New cardinals, old traditions at play for Nov. 19 consistory

IMAGE: CNS/Paul Haring

By Cindy Wooden

CITY (CNS) — In a rather simple prayer service Nov. 19, Pope Francis will
create 17 new cardinals and symbolically bind them to ancient church

the months following the consistory — as any gathering of cardinals is called
— the new cardinals under the age of 80 will be named members of various
Vatican congregations, councils, dicasteries and offices. For most of the
cardinals, the memberships, while not involving a permanent move to Rome, will
be the most regular exercise of their new ministry as advisers to the pope.

most serious responsibility that cardinals have is the solemn obligation to gather
in a conclave to elect a new pope. That right is reserved to cardinals under
the age of 80.

U.S. citizens are among the new cardinals. They are: Archbishop Blase J. Cupich
of Chicago; Bishop Kevin J. Farrell, prefect of the new Vatican office for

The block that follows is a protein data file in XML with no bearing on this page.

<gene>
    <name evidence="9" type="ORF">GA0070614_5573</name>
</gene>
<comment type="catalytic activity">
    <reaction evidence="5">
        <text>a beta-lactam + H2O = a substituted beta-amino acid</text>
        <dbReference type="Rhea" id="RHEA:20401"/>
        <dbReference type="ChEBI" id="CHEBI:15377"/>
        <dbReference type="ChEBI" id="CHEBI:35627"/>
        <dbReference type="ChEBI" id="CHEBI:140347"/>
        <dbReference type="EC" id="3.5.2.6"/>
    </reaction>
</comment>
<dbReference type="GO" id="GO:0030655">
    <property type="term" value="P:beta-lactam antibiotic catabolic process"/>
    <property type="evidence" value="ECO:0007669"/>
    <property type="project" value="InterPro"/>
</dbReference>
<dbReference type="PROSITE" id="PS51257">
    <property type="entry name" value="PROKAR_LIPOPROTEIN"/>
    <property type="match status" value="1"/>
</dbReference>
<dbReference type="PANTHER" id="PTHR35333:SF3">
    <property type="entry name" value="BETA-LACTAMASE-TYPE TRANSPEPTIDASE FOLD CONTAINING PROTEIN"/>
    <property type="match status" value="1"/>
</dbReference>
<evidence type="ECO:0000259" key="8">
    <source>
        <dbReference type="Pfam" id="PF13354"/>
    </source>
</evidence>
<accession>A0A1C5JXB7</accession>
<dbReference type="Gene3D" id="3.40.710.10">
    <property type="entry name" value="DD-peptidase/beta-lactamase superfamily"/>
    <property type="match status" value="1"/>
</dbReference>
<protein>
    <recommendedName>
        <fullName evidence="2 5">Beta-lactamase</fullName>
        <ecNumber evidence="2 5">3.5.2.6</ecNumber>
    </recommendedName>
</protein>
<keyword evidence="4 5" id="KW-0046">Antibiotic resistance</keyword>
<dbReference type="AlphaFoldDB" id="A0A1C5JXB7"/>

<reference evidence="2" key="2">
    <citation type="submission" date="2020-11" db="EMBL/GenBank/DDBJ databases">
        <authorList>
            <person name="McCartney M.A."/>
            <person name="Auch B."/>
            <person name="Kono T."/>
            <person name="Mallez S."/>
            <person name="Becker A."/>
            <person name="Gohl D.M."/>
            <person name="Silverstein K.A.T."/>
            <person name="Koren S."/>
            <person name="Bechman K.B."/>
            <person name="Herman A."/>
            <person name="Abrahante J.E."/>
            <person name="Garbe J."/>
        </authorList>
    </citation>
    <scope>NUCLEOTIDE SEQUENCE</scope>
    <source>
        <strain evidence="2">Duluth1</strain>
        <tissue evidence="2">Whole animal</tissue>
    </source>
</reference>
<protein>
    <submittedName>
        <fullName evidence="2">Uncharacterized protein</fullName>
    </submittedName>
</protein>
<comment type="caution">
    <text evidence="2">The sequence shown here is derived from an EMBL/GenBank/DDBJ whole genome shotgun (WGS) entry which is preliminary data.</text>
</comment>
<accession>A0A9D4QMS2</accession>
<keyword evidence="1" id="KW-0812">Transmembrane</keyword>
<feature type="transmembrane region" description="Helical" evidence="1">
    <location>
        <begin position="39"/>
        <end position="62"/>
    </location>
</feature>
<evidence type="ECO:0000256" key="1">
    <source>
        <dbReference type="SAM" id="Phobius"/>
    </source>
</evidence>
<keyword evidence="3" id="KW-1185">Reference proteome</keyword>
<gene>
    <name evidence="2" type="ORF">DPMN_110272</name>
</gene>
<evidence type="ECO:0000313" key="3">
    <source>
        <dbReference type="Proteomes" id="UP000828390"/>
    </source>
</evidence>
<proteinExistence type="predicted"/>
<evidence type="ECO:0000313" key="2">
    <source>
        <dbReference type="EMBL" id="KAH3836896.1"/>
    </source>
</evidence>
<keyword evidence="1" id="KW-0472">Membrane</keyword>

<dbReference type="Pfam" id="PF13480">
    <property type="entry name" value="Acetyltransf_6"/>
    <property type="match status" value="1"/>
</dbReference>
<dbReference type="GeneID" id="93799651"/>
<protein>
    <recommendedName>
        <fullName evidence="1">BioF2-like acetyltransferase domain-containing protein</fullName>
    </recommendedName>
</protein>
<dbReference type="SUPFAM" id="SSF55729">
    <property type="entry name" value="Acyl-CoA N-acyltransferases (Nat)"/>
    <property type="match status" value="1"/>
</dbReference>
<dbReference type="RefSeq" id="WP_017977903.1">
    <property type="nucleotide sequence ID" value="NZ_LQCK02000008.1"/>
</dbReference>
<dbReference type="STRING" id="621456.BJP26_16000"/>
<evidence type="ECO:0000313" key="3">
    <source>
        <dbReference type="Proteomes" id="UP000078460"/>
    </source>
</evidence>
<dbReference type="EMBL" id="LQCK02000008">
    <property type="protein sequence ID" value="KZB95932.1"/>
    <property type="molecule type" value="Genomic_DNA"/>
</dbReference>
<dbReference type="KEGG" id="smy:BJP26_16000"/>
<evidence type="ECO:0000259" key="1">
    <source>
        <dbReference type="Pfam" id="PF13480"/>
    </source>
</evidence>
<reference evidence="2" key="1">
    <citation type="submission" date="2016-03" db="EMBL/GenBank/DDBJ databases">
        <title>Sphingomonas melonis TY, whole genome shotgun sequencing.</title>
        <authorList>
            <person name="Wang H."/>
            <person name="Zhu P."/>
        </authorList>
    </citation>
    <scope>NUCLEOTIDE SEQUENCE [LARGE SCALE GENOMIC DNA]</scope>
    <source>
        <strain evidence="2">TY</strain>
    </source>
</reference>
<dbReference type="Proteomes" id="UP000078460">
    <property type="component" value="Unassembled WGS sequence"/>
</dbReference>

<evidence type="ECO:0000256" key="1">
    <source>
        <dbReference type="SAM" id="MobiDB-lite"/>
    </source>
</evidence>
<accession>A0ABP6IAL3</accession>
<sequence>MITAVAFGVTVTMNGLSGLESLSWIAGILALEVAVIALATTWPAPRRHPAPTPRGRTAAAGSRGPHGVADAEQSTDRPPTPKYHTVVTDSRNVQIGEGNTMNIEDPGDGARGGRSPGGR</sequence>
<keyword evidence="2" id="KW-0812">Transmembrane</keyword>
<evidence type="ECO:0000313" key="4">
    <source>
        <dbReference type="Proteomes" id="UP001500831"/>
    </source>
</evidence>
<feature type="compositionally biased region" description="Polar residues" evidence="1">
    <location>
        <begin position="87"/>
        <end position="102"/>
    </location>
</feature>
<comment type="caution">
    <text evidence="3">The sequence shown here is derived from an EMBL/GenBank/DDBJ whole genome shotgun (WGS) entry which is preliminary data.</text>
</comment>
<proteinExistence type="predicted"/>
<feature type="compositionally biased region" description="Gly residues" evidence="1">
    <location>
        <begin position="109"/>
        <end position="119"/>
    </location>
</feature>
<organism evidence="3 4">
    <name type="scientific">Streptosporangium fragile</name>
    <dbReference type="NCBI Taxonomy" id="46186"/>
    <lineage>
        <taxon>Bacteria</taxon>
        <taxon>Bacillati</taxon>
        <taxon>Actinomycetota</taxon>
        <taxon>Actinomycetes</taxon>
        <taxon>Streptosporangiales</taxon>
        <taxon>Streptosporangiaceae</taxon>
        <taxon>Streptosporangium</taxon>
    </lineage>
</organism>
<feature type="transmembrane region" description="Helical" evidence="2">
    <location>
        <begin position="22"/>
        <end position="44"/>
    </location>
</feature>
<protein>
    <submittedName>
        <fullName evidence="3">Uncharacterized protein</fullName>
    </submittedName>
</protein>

laity, family and life; and Archbishop Joseph W. Tobin, who recently was
transferred from Indianapolis to Newark, New Jersey.

the consistory for creating new cardinals, Pope Francis will give each of the
17 a scroll with the “title” to a church or parish in Rome. As the
“titular cardinal” of the church, a cardinal from anywhere in the
world becomes a special member of the clergy of Rome. The practice echoes the
ancient tradition of the Rome clergy electing their bishop, the pope.

will arrive at St. Peter’s Basilica already dressed in their new red robes; the
crimson hue is a reminder the cardinals wear that they must be faithful to
Christ, his church and the pope to the point of shedding blood, if necessary.

Together, the new cardinals will solemnly profess their faith by reciting the Creed and
formally swear fidelity and obedience to the pope and his successors. Then, one
by one, they will approach Pope Francis to receive a biretta — a
three-cornered red hat — their cardinal’s ring and the assignment of their titular

17 new cardinals come from 11 nations and most will travel with family, friends
and faithful. The Vatican always hosts a reception where people can greet the
new cardinals — both those they know and those they have never met. The
reception used to be held on the lower floors of the Apostolic Palace, but has
now been moved to the Vatican audience hall.

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